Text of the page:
WASHINGTON, D.C.--In a packed East Room ceremony, President George W. Bush today formally revealed his pick to head the National Institutes of Health (NIH). As expected, it is radiologist Elias Zerhouni, executive vice dean and chair of radiology at Johns Hopkins University School of Medicine in Baltimore, where he has spent most of the past 27 years.
Zerhouni is well respected in his field and known for an entrepreneurial bent, having invented a new magnetic resonance imaging (MRI) technique and cofounded a company to develop it (Science, 15 March, p.1988.
Noting that NIH is slated for a $27.3 billion budget in 2003--double what it received 5 years ago--Bush said Zerhouni is "well prepared to manage this rapidly growing institution during times of great new opportunity and urgent biodefense needs." The president also referred indirectly to the stem cell debate, saying that Zerhouni "shares my view that human life is precious and should not be exploited or destroyed for the benefits of others." Media reports have said that Zerhouni passed a political "litmus test," promising that he would oppose research on human embryonic stem cells beyond lines that Bush approved last August.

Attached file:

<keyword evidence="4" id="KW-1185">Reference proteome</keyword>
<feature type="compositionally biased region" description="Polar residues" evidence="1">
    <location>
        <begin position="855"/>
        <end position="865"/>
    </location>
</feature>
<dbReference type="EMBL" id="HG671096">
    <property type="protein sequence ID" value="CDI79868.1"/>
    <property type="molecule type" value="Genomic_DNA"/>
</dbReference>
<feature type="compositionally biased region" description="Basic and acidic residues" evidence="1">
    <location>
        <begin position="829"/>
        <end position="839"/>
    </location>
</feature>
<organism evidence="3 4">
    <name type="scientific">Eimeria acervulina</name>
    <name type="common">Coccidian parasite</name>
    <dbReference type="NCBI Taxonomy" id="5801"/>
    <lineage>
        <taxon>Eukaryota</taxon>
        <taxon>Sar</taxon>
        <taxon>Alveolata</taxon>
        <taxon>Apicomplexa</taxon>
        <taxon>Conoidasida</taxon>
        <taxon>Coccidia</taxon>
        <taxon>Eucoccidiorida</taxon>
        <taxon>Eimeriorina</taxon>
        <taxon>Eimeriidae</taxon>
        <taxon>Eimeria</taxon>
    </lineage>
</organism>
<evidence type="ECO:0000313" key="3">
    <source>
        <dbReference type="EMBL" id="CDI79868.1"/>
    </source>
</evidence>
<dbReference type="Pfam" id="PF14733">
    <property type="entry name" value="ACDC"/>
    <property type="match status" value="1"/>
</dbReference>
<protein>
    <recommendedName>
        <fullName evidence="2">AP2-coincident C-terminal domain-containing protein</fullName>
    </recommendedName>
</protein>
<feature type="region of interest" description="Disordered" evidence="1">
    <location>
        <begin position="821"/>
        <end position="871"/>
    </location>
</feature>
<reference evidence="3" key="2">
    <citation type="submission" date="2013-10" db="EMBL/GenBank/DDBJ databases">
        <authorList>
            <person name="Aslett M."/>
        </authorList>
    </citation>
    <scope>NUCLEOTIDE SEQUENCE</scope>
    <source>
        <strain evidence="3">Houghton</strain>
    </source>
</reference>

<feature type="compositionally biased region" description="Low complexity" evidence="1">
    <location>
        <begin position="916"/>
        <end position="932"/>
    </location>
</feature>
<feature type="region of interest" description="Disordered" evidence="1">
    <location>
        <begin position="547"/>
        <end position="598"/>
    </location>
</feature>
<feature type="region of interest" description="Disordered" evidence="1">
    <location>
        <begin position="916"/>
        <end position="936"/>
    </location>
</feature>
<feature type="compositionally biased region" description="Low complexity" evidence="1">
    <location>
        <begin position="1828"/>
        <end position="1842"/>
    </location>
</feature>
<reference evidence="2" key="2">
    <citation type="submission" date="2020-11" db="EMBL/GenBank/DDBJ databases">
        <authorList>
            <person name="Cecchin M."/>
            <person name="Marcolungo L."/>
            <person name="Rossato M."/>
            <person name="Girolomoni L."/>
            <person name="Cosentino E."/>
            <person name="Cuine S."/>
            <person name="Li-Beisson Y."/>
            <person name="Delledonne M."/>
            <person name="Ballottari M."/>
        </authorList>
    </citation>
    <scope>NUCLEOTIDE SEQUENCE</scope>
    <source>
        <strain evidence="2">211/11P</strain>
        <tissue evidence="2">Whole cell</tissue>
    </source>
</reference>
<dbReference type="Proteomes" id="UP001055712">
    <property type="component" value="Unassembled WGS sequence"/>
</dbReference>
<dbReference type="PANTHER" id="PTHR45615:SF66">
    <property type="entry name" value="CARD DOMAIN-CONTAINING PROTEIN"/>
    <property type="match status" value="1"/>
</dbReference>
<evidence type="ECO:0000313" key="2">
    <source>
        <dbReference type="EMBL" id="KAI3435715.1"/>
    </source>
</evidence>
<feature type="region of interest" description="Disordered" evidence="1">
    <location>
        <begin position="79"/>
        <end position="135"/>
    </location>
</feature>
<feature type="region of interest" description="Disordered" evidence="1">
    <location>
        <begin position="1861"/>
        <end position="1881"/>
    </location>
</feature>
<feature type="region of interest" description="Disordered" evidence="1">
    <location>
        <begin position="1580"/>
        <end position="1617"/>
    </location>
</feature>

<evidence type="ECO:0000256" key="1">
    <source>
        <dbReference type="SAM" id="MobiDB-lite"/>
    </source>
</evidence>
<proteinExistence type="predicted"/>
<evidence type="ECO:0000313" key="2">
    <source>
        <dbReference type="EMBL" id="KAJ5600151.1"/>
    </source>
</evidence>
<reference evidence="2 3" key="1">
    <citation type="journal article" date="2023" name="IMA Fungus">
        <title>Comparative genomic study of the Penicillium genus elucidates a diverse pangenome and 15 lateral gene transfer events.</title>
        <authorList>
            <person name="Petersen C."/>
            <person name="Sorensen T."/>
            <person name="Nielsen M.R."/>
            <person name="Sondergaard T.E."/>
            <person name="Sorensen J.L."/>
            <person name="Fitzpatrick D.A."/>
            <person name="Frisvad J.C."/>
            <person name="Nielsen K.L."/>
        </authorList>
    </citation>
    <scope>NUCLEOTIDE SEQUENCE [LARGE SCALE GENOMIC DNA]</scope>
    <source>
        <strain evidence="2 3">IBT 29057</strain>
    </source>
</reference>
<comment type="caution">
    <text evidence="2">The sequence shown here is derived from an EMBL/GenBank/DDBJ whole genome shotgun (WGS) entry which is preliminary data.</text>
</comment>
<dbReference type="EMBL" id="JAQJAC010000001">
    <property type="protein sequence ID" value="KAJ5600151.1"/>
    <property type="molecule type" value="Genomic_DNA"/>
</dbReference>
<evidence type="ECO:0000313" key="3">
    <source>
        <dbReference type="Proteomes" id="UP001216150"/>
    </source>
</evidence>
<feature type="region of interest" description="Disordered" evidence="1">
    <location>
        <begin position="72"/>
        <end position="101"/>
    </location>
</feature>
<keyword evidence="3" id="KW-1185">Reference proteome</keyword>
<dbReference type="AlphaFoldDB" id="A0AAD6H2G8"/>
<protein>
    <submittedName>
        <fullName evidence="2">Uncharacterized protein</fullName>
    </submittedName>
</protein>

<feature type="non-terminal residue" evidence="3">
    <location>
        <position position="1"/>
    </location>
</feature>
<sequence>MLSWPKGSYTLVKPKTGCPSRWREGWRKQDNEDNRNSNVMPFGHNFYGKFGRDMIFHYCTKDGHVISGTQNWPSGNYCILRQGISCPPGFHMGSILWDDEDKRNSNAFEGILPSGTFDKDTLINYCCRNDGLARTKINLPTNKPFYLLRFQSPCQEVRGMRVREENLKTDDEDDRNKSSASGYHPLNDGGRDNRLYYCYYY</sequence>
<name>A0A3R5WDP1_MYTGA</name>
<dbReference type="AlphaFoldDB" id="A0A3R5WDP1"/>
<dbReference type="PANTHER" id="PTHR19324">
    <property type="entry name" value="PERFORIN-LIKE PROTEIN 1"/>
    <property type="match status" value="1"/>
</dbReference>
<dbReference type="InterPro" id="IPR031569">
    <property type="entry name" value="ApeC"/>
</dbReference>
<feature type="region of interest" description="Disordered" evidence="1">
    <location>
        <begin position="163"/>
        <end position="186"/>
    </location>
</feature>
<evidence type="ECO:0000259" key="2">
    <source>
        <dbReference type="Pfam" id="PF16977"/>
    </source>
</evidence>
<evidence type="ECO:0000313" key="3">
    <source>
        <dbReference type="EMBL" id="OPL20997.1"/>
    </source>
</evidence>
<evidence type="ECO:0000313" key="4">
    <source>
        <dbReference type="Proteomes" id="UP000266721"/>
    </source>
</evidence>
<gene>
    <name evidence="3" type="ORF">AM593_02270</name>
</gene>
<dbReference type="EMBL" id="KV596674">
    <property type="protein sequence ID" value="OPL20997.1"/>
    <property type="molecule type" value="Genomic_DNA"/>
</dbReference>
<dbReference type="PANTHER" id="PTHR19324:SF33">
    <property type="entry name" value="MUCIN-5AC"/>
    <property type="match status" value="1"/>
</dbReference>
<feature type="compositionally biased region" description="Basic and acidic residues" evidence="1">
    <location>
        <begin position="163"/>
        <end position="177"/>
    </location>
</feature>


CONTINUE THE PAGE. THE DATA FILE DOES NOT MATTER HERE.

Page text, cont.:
Zerhouni himself made no reference to that debate, indicating that as an immigrant from Algeria 27 years ago, he "could never have dreamed of" being chosen to head NIH, which he called "the driving force behind our nation's preeminence in the biomedical sciences."
Bush also announced his pick for U.S. Surgeon General: Richard Carmona, a trauma surgeon and professor at the University of Arizona in Tucson. He will focus on responding to bioterrorism threats, getting Americans to improve their diets and exercise, and combating drug and alcohol abuse.
Both nominations must now be confirmed by the Senate, which is likely to question Zerhouni's views on stem cell research. Although many biomedical scientists share those concerns, they nevertheless welcome the announcement of a leader for NIH, which has been led by acting director Ruth Kirschstein for more than 2 years. Former NIH director Harold Varmus, now head of Memorial Sloan-Kettering Cancer Center in New York City, said after the ceremony that Zerhouni is "a very high quality guy."